November 2013 EBJ (Issue 80) - In 2005, I was fortunate to be offered a job in Oregon with an up-and-coming archery company, Bowtech. I moved from Wisconsin and the whitetails it holds, to the Pacific Northwest and its blacktails. I couldn’t think of a bigger contrast, not only for the different terrain, but the deer as well.
What I knew about blacktail deer was miniscule. Fortunately for me, I was employed by a place where hunting was a prerequisite. Most guys I worked with were born and raised in the Northwest with a passion for elk, mule deer, bear, cougar, antelope and of course blacktail bucks – everything except my beloved whitetails.
After seeing a few colleagues pluck some monster mountain bucks from the rain forests of Oregon, my curiosity was piqued. My problem wasn’t the lack of drive to pursue these denizens of the timber, but the sheer volume of ground to cover in Oregon.
Well, I soon found out that high volume and blacktail deer aren’t phrases often spoken in the same sentence. Fickle diets, demanding terrain, a tendency to move nocturnally and in very inclement weather better describe the species.
One day at work my sales manager, John Hernandez, asked how my late deer season was going. Discouraged, I gave him the results of my hard work, which wasn’t much. He had mentioned earlier in the year that we needed to get out and hunt together. After hearing how my efforts had been paying off he graciously asked if I wanted to head out with him, and I accepted.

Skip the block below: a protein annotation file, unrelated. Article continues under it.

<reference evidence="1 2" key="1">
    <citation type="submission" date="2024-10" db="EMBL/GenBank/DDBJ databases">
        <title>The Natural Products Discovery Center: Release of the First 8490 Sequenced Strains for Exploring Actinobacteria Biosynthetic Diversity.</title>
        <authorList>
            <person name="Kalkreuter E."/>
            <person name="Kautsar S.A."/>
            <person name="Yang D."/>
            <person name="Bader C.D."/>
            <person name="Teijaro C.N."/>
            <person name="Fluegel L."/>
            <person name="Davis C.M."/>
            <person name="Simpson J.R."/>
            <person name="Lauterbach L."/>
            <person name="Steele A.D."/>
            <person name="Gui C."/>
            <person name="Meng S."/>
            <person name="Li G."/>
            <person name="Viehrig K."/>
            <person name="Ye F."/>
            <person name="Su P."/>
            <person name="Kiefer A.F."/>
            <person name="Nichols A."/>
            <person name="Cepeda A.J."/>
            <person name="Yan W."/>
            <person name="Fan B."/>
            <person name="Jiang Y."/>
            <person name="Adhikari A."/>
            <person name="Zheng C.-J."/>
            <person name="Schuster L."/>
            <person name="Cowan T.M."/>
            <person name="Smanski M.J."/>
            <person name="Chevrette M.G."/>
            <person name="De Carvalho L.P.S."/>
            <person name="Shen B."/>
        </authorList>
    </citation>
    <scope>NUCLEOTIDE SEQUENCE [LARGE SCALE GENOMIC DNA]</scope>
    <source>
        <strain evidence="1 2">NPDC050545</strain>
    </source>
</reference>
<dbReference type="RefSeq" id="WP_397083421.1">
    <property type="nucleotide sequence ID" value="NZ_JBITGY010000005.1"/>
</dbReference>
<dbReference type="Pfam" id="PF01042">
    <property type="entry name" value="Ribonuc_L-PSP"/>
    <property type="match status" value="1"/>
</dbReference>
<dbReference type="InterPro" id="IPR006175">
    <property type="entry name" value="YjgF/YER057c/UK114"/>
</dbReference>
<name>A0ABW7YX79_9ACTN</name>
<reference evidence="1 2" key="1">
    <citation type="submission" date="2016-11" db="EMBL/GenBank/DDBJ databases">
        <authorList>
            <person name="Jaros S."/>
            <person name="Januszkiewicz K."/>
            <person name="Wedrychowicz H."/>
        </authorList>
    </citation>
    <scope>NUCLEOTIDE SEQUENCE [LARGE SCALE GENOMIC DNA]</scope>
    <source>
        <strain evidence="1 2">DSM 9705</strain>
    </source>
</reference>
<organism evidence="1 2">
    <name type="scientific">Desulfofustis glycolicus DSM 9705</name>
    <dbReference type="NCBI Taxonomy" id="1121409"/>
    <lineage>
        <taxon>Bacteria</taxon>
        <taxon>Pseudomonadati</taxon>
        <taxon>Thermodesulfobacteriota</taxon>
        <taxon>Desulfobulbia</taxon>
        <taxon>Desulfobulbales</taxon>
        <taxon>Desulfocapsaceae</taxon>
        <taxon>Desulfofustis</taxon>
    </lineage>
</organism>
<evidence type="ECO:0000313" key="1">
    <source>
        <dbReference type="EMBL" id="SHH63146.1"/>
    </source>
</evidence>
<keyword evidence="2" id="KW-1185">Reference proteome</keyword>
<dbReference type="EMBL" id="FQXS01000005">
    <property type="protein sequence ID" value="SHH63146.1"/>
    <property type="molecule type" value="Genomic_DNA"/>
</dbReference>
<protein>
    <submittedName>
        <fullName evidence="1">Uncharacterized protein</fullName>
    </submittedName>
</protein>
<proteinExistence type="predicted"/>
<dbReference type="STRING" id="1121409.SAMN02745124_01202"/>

The morning of our hunt, I got up extra early and met him at his house. On the ride I started to pick his brain about blacktail hunting and how he did it. Over the next hour or so he filled me in on tips and tactics he had collected over the years. By the end of the day, I was infused with knowledge and a new hunting area.
The next week, I inquired as to whether or not John would be hunting that spot on Saturday. Prior obligations had him hunting closer to home that day, so he gave me the green light. I asked if I could bring someone else and he granted permission. With the pass in hand I geared up for that Saturday morning.
My other hunting partner is also named John. A lifetime Oregonian and outdoors freak, John Eastburn jumped at the opportunity to join me in a new spot. We met at my house at zero-darkthirty and headed down the icy highway.
"It’s steep – very steep. Don’t dress too warm because you’ll be shedding it quickly,” I told him.
John gave me an off look as he couldn’t help but notice the frost on the windows. We made our way up the canyon roads. Even with 280,000 miles his green Jeep powered its way through the corners until we arrived at our turnout.
For a full account of Jake's adventure, go to page 38 in the November/December 2013 issue of Eastmans' Bowhunting Journal.